One of the things I love about reading is that, often without meaning to, I find similar themes and ideas popping up in the texts I’m reading for pleasure and for work. Most recently this happened during my preparations for this year’s Spring Term trip to Scotland and my time planning and teaching the British Romantics to my Brit Lit classes.
I’ve always had a soft spot in my heart for the British Romantics, so it was fun to be able to teach an entire unit on their poetry. Fun for me, anyways—I’m not sure how excited my seniors were to read poetry for a few weeks straight! During the unit, I used a beautiful children’s book called The Lost Words as a way to start each lesson. The premise behind the book is that the Oxford Children’s Dictionary has been removing nature words from classroom dictionaries and replacing those words with more common 21st century words like “wifi,” “blog,” and “cut-and-paste.” This book functions as a way to remember and reclaim the nature words are children aren’t learning–words like “otter,” “bramble,” and “lark.”
After using this book in class for a week or so, I realized that the name on the cover, Robert Macfarlane, sounded familiar. Sure enough, there was a book by Robert Macfarlane on my “To Be Read” pile called The Old Ways. I purchased this book on last year’s Spring Term trip to the UK; it had been waiting on my shelf for the perfect moment.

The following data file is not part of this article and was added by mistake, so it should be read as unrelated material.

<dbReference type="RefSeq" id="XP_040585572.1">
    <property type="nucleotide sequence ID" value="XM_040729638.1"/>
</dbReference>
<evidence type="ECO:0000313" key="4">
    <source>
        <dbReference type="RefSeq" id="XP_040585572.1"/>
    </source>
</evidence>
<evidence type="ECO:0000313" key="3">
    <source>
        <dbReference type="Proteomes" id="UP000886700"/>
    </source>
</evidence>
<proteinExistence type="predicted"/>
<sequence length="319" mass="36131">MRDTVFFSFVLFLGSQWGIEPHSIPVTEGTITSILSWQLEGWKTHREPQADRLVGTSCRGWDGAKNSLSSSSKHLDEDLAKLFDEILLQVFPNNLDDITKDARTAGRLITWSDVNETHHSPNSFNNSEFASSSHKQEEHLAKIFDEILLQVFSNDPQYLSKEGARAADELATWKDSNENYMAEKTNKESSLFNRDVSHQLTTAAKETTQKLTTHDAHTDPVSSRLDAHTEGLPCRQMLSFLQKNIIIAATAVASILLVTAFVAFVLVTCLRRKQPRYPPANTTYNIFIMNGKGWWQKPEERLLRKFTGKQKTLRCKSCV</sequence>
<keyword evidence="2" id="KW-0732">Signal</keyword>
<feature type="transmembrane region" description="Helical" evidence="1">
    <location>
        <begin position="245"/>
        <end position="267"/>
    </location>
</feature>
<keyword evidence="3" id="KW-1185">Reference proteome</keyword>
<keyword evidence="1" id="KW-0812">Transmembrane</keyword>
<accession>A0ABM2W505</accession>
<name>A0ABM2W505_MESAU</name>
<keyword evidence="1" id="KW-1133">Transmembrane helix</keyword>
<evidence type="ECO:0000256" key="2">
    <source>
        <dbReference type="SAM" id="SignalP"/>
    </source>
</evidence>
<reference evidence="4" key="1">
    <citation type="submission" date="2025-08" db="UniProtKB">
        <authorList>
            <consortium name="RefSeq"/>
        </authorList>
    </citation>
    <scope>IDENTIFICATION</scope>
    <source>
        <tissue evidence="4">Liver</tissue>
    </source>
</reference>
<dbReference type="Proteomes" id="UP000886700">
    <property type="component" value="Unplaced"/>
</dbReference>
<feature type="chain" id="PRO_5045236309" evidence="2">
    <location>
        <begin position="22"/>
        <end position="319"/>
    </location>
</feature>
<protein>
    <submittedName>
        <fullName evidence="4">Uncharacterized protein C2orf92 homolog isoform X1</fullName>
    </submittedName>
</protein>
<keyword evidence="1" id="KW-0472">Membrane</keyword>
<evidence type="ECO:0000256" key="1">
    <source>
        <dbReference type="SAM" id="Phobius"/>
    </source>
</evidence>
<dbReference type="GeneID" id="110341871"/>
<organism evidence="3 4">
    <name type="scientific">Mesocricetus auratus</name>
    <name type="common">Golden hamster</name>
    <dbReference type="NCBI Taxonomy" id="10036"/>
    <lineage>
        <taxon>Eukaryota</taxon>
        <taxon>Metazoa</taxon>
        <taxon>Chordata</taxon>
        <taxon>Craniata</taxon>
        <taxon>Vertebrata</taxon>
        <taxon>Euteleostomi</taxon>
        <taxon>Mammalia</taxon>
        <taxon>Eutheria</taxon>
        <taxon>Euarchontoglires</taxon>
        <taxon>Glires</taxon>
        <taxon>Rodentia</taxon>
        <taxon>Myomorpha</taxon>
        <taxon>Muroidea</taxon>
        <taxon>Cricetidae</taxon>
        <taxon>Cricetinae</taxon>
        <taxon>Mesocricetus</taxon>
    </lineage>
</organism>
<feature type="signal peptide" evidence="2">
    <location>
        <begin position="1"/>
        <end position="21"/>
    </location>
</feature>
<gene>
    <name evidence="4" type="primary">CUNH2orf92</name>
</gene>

Macfarlane’s book served as the perfect companion to a lot of things–my Romantic unit, The Lost Words, and planning a trip to Scotland. The book is about the old trails and paths that cover the UK’s land- and seascapes. And while the subject matter sounds strange and perhaps a bit boring, Macfarlane’s poetic and reflective style makes the book come alive. I found myself copying out long passages into my notebook, which is usually a sign that a book is a winner! Perhaps my favorite reflection in the book is this one about the power of landscapes on our imagination:
We tend to think of landscapes as affecting us most strongly when we are on them or in them, when they offer us the primary sensations of touch and sight. But there are also landscapes we bear with us in absentia, those places that live on in memory long after they have withdrawn in actuality, and such places–retreated to most often when we are most remote from them–are among the most important landscapes we possess. Adam Nicolson has written on the ‘powerful absence[s]’ that remembered landscapes exert upon us, but they exist as powerful presences, too, with which we maintain deep and abiding attachments. These perhaps are the landscapes in which we live the longest, warped though they are by distance The consolation of recollected places finds its expression frequently in the accounts of those–exiles, prisoners, the ill, the elderly–who can no longer physically reach the places that sustain them” (Macfarlane 198).
This idea of “recollected places” is not a new one; Wordsworth, the father of English Romanticism, wrote about the same feelings in his poem “Lines Composed a Few Miles Above Tintern Abbey:”